Have you seen Senator Elizabeth Warren’s recent grilling of the heads of the Securities and Exchange Commission, the Office of the Comptroller of the Currency, the Federal Deposit Insurance Commission, and others posted on YouTube?
After my first meeting as a member of the International Financial Reporting Standards Interpretations Committee (IFRS IC) in July, it was apparent to me that the activities and decisions of the IFRS IC are more relevant to investors than they might anticipate.
On 12 February, the Financial Accounting Standards Board’s (FASB) Private Company Council (PCC) voted to add three projects to its formal agenda to consider how accounting in three topical areas should be differentiated for private companies.
Recently the Financial Reporting Council (FRC), which sets the U.K. standards for accounting and auditing, announced that it would open an investigation into Hewlett-Packard’s $8.8 billion write-down of its acquisition of Autonomy.
Are you the trusting sort? How about when it comes to trusting banks some six years after the financial crisis? You should consider reading The Atlantic’s recent article “What’s Inside America’s Banks?” on why many in the investment world, and the general public, still don’t trust banks.
Last week, Hans Hoogervorst, chairman of the International Accounting Standards Board (IASB), made the case for the U.S. Securities and Exchange Commission (SEC) to allow the optional use of International Financial Reporting Standards (IFRS) by U.S. publicly listed companies.
CFA Institute recently issued a report, User Perspective of Financial Instrument Risk Disclosures Under IFRS (Volume 2), that focuses on the disclosures of derivatives and hedging activities of financial and non-financial institutions.
A list of the top 10 most-read blog posts from the Market Integrity Insights blog in 2012.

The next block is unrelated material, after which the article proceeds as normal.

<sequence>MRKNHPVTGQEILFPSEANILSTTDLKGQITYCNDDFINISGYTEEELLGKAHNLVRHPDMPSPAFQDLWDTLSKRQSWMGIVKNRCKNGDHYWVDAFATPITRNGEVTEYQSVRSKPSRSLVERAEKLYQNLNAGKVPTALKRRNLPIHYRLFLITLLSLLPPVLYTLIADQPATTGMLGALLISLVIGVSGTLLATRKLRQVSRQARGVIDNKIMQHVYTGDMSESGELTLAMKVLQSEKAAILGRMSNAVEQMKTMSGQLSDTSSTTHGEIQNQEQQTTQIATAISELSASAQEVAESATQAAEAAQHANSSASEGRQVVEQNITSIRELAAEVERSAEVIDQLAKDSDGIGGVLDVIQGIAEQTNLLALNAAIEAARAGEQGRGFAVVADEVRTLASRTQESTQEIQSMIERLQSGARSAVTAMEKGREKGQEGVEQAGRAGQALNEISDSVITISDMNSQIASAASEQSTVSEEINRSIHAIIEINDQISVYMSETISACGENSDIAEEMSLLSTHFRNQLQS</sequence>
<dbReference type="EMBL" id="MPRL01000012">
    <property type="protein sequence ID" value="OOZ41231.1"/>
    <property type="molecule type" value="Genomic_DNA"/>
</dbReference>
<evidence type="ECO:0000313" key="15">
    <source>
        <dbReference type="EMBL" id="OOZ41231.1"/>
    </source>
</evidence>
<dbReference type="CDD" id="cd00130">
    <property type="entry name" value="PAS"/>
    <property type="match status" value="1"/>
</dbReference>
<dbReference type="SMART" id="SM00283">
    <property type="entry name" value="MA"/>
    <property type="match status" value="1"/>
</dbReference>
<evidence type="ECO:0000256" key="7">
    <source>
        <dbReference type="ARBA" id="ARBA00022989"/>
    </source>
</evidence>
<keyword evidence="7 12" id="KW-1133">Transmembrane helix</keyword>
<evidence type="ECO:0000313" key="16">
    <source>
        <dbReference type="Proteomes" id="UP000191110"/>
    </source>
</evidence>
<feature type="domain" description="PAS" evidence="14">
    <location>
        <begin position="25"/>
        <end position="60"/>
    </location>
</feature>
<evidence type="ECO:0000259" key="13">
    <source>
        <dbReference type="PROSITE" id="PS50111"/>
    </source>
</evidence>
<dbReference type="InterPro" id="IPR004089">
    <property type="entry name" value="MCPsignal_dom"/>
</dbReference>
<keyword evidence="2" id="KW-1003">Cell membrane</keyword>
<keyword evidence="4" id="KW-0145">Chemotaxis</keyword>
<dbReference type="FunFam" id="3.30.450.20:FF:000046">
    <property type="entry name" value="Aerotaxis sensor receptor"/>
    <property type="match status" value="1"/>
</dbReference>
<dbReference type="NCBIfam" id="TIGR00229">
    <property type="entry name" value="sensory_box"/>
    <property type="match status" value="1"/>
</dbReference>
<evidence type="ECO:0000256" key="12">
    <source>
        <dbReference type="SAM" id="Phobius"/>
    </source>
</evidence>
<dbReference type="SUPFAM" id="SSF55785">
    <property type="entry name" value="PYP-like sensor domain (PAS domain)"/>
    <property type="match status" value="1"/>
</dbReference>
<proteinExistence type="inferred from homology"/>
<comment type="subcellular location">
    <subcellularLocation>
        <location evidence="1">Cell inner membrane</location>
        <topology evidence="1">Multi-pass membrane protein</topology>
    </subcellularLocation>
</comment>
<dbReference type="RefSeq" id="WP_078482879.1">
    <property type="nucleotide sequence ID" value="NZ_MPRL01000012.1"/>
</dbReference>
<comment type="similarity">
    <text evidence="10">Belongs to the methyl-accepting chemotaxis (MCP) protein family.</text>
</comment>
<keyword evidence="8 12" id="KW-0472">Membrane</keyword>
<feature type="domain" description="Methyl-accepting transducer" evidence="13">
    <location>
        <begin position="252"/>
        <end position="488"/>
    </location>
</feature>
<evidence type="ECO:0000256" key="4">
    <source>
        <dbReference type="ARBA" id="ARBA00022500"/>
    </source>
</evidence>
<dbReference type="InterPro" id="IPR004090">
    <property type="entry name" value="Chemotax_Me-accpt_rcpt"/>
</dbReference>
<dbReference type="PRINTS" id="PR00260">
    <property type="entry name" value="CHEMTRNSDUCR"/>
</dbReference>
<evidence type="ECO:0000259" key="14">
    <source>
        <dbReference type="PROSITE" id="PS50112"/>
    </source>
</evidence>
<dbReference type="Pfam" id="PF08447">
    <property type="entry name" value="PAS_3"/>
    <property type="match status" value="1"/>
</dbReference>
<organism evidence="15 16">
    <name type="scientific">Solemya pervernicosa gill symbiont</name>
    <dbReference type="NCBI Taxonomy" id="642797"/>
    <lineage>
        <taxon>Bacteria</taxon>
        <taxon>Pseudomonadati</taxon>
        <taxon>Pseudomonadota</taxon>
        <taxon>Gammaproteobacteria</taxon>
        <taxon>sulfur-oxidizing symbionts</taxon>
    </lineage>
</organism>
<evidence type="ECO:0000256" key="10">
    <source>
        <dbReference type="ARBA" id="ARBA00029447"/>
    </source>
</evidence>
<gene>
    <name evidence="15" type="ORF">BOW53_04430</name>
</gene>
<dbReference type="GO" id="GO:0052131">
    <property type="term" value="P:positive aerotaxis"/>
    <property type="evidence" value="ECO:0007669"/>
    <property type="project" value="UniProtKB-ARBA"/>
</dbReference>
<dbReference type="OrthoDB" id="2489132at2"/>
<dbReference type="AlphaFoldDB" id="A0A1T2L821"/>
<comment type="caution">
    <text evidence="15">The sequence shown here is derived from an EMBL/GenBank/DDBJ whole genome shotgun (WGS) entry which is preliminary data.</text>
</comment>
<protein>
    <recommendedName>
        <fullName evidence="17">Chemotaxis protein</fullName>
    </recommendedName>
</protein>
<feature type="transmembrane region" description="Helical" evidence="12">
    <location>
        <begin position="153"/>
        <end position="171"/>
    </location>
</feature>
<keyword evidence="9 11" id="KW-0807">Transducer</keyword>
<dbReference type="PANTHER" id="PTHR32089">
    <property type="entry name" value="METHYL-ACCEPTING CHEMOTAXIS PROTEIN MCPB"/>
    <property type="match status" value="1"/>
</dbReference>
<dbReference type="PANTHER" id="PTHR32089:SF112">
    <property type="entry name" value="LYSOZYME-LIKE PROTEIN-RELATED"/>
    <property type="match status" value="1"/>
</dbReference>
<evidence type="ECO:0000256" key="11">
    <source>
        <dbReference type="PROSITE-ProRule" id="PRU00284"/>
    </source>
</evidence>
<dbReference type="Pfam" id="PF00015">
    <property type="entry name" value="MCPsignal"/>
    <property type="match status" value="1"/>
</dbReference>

Many regulators continue to evaluate and adopt XBRL requirements, while others struggle with the errors included in submissions. Many public companies continue to see XBRL as a cost, while some are recognizing benefits of internalization of tagging.
In October 2011 the Financial Accounting Standards Board (FASB) issued proposed guidance on how to value investment properties. But instead of providing guidance on how to measure investment properties held by any entity, the FASB created a new type of entity — the so-called “investment property entity” (IPE).
The need for better risk disclosures has been evident throughout the financial crisis. From the standpoint of investors and bank counterparties, the ongoing high cost of borrowing alongside difficulties that many banks still face when accessing different funding markets reflect the opacity surrounding bank institutions’ risk profiles.
The latest CFA Institute survey of U.S. members poses this question: Will the outcome of the election have an effect on the economy? A larger-than-expected 80% of our survey respondents say that it will have an important impact on the economy going forward.
CFA Institute recently held a webinar, “Financial Statement Disclosures: Standard Setter, Regulator, and Investor Perspectives,” to discuss the Financial Accounting Standards Board (FASB) and European Financial Reporting Advisory Group (EFRAG) proposals for developing a disclosure framework and improving financial disclosures.
The U.S. SEC recent issued its long-awaited “Final Report on the 2010 Work Plan for the Consideration of Incorporating International Financial Reporting Standards into the Financial Reporting System for U.S. Issuers.” CFA Institute provides insights and raises important questions for investors to consider.
Vincent Papa, PhD, CFA, examines the link between sovereign debt and bank risk; capital requirements for the banking industry; the need to improve transparency for derivatives; and other systemic risk issues relating to banks.
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